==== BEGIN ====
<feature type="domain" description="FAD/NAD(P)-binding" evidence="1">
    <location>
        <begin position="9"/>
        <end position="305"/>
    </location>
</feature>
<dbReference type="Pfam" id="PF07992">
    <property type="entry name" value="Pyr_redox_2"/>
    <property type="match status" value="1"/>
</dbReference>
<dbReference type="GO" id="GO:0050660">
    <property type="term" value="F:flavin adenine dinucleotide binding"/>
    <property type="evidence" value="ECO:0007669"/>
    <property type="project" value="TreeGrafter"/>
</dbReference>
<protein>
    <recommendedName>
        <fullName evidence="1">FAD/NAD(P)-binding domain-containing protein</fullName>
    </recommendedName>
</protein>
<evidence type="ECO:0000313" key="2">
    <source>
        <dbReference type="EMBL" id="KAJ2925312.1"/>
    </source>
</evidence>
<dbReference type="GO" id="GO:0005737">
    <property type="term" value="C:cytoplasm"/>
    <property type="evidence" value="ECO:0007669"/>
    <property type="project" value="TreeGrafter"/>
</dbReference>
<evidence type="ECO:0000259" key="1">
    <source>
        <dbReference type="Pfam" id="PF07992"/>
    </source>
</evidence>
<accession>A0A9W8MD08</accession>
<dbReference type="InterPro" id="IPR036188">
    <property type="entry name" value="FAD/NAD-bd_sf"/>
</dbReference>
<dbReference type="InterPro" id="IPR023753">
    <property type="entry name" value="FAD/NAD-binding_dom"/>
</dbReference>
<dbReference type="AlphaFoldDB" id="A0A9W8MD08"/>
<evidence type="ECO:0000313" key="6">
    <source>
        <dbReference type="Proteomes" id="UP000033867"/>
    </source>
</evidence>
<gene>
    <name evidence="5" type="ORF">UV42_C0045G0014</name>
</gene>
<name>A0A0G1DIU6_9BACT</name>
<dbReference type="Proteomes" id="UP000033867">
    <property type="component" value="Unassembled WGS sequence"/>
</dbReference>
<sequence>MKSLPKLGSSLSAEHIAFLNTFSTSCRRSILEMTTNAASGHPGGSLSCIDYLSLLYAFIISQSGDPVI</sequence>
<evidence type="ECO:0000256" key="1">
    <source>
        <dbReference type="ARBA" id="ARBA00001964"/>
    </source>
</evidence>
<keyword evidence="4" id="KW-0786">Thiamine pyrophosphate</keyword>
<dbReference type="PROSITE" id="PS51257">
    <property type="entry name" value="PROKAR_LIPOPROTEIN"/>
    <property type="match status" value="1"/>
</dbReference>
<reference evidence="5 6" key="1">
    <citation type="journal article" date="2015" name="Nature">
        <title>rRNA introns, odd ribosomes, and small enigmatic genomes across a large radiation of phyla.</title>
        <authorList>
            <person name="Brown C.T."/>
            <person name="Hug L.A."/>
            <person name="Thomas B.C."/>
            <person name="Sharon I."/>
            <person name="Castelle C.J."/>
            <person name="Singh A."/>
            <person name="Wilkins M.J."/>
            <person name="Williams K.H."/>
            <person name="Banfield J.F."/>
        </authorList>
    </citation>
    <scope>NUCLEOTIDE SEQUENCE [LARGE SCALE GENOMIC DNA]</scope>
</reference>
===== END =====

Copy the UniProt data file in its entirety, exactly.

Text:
<feature type="domain" description="FAD/NAD(P)-binding" evidence="1">
    <location>
        <begin position="9"/>
        <end position="305"/>
    </location>
</feature>
<dbReference type="Pfam" id="PF07992">
    <property type="entry name" value="Pyr_redox_2"/>
    <property type="match status" value="1"/>
</dbReference>
<dbReference type="GO" id="GO:0050660">
    <property type="term" value="F:flavin adenine dinucleotide binding"/>
    <property type="evidence" value="ECO:0007669"/>
    <property type="project" value="TreeGrafter"/>
</dbReference>
<protein>
    <recommendedName>
        <fullName evidence="1">FAD/NAD(P)-binding domain-containing protein</fullName>
    </recommendedName>
</protein>
<evidence type="ECO:0000313" key="2">
    <source>
        <dbReference type="EMBL" id="KAJ2925312.1"/>
    </source>
</evidence>
<dbReference type="GO" id="GO:0005737">
    <property type="term" value="C:cytoplasm"/>
    <property type="evidence" value="ECO:0007669"/>
    <property type="project" value="TreeGrafter"/>
</dbReference>
<evidence type="ECO:0000259" key="1">
    <source>
        <dbReference type="Pfam" id="PF07992"/>
    </source>
</evidence>
<accession>A0A9W8MD08</accession>
<dbReference type="InterPro" id="IPR036188">
    <property type="entry name" value="FAD/NAD-bd_sf"/>
</dbReference>
<dbReference type="InterPro" id="IPR023753">
    <property type="entry name" value="FAD/NAD-binding_dom"/>
</dbReference>
<dbReference type="AlphaFoldDB" id="A0A9W8MD08"/>
<evidence type="ECO:0000313" key="6">
    <source>
        <dbReference type="Proteomes" id="UP000033867"/>
    </source>
</evidence>
<gene>
    <name evidence="5" type="ORF">UV42_C0045G0014</name>
</gene>
<name>A0A0G1DIU6_9BACT</name>
<dbReference type="Proteomes" id="UP000033867">
    <property type="component" value="Unassembled WGS sequence"/>
</dbReference>
<sequence>MKSLPKLGSSLSAEHIAFLNTFSTSCRRSILEMTTNAASGHPGGSLSCIDYLSLLYAFIISQSGDPVI</sequence>
<evidence type="ECO:0000256" key="1">
    <source>
        <dbReference type="ARBA" id="ARBA00001964"/>
    </source>
</evidence>
<keyword evidence="4" id="KW-0786">Thiamine pyrophosphate</keyword>
<dbReference type="PROSITE" id="PS51257">
    <property type="entry name" value="PROKAR_LIPOPROTEIN"/>
    <property type="match status" value="1"/>
</dbReference>
<reference evidence="5 6" key="1">
    <citation type="journal article" date="2015" name="Nature">
        <title>rRNA introns, odd ribosomes, and small enigmatic genomes across a large radiation of phyla.</title>
        <authorList>
            <person name="Brown C.T."/>
            <person name="Hug L.A."/>
            <person name="Thomas B.C."/>
            <person name="Sharon I."/>
            <person name="Castelle C.J."/>
            <person name="Singh A."/>
            <person name="Wilkins M.J."/>
            <person name="Williams K.H."/>
            <person name="Banfield J.F."/>
        </authorList>
    </citation>
    <scope>NUCLEOTIDE SEQUENCE [LARGE SCALE GENOMIC DNA]</scope>
</reference>